This week I bring you a fascinating discussion with an animal rights activist from my little Los Angeles neighborhood. Carrie Poppy is lovely, insightful, entertaining AND she even shares a kick-ass recipe!
This interview has it all. Enjoy!
I first met you at an atheist convention in Los Angeles. Were you raised an atheist or did you become an atheist later in life?
That was the same week I met Richard Dawkins! I literally shook in my boots as I stood in front of him. Clearly, good practice for meeting Skepti-Amy. I was definitely not raised atheist. My parents believed in God, but didn’t push it very much. When I was 13, I went to a church camp and was hooked. I quickly became the most religious person in my family, and completely devoted my life to God. I remained that way until age 18, when I went through some doubts (but never really stopped believing), then recommitted myself at 20 after a friend showed me “evidence” for the resurrection of Jesus. I have always been an evidence person. I would pray for God to show me signs and evidence for His existence. So when my friend presented me with books on the historical, scientific, and philosophical “evidence” for God, I was thrilled. It wasn’t until I was 24 that I let that all go. I’m 26 now. I had my 2nd atheism birthday in May. You owe me a present.
What first got you interested in skepticism and involved in the skeptical community?
I guess it depends on how you interpret that word ‘skepticism.’ If it just means a search for evidence and a passion for the truth, I was born with it. I’ve always questioned things, never trusted anyone’s word– even my parents.’ But I joined the secular skeptical community when I was 24. I heard Richard Dawkins on the radio and got hooked. I read The God Delusion, put it down and realized I couldn’t say I believed there was a god. I was in love with a Christian and preparing myself to be a good Christian wife and start popping out babies. Richard Dawkins saved my life. After that, I just kept reading more and more and more (as I am wont to do), and one day I was driving on Hollywood Boulevard and passed the Center for Inquiry. I had heard of that place. I went to the very next lecture there. It was all uphill from there.
What one skeptical topic do think is the silliest?
Oh dear. I am caught in definitions again. If you mean which topic that the skeptical community recognizes as woo-woo, I’d be caught in a dead heat between so much crap: alternative medicine, psychic “powers,” creationism, and the plain old belief in a ‘god.’ I think those are all damaging and all worth fighting (in ALL their incarnations, not just the most severe), though I think alternative gets me the most hot under the collar. But if you mean, which topic do I think skeptics handle in a silly way, then I take issue with a couple: For one, I think we have a hangup about being ‘militant.’ We so want to dissociate ourselves from the militant religionists that we don’t want to appear as passionate and committed. But we MUST be as passionate and committed! The difference is, the thing we are passionate about is evidence. We believe in studies, not stories. The other thing I think we sometimes get wrong is our patience for the seemingly less damaging versions of woo-woo. We’re happy to knock the reiki healer who treats cancer victims and encourages them to forego real treatment, but we’re reticent to condemn the aura-adjuster who just helps you deal with your knee pain via a little placebo treatment. But why? The aura-adjuster still puts money in the pot that pays out to bad medicine in general. By legitimizing their practice, by ignoring their harm, by (at worst) paying them, we let charlatans keep on keeping on. And those who are victimized by alternative medicine continue to visit their practitioners in part because they see their constant presence and barely a word of opposition. The same goes for the liberal religions, the pro-evolution ‘creationists’ and everyone else who promotes woo-woo. They plant the tree that provides the shade under which charlatans lay and wait.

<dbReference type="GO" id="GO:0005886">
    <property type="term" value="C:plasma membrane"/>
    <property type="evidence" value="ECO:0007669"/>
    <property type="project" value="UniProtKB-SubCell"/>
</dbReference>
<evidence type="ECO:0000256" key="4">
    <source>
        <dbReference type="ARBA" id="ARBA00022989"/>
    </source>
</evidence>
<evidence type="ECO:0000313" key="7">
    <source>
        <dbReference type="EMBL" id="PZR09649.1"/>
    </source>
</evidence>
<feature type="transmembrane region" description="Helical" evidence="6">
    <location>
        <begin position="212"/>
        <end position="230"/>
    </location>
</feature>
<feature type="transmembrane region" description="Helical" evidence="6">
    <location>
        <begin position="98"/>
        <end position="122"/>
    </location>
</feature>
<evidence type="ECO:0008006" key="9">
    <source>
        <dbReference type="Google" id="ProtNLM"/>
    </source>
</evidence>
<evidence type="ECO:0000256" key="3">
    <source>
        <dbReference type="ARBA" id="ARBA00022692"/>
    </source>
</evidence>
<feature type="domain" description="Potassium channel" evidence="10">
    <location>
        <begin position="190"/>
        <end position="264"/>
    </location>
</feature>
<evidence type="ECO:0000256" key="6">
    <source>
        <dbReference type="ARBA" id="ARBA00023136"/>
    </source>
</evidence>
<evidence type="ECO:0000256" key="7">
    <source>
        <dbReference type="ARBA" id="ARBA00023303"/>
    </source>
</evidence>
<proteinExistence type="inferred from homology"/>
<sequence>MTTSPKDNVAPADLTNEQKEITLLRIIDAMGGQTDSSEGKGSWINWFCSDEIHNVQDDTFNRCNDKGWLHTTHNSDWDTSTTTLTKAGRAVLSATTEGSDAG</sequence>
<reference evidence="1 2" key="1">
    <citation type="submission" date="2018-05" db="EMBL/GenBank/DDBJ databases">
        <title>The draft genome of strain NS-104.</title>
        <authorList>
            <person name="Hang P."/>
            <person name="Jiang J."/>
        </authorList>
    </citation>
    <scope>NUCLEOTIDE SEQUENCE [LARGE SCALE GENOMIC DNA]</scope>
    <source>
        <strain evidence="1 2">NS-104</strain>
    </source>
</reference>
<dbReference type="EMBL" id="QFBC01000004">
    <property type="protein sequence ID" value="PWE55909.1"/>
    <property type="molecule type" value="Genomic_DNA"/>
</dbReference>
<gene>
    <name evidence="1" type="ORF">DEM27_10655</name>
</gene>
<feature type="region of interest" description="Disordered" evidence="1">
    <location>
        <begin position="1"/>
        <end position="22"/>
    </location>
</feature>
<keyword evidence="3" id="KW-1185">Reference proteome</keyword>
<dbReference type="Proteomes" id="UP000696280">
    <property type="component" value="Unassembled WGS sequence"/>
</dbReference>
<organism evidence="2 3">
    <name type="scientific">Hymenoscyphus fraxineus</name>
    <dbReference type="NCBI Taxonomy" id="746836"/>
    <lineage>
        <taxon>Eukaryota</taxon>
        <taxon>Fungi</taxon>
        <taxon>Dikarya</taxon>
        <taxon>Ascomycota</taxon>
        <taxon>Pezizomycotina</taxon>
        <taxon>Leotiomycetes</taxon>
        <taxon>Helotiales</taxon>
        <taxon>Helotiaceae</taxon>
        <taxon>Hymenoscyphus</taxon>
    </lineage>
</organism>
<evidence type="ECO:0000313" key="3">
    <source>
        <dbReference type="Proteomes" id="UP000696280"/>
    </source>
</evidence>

What one skeptical topic do you wish we could find evidence for?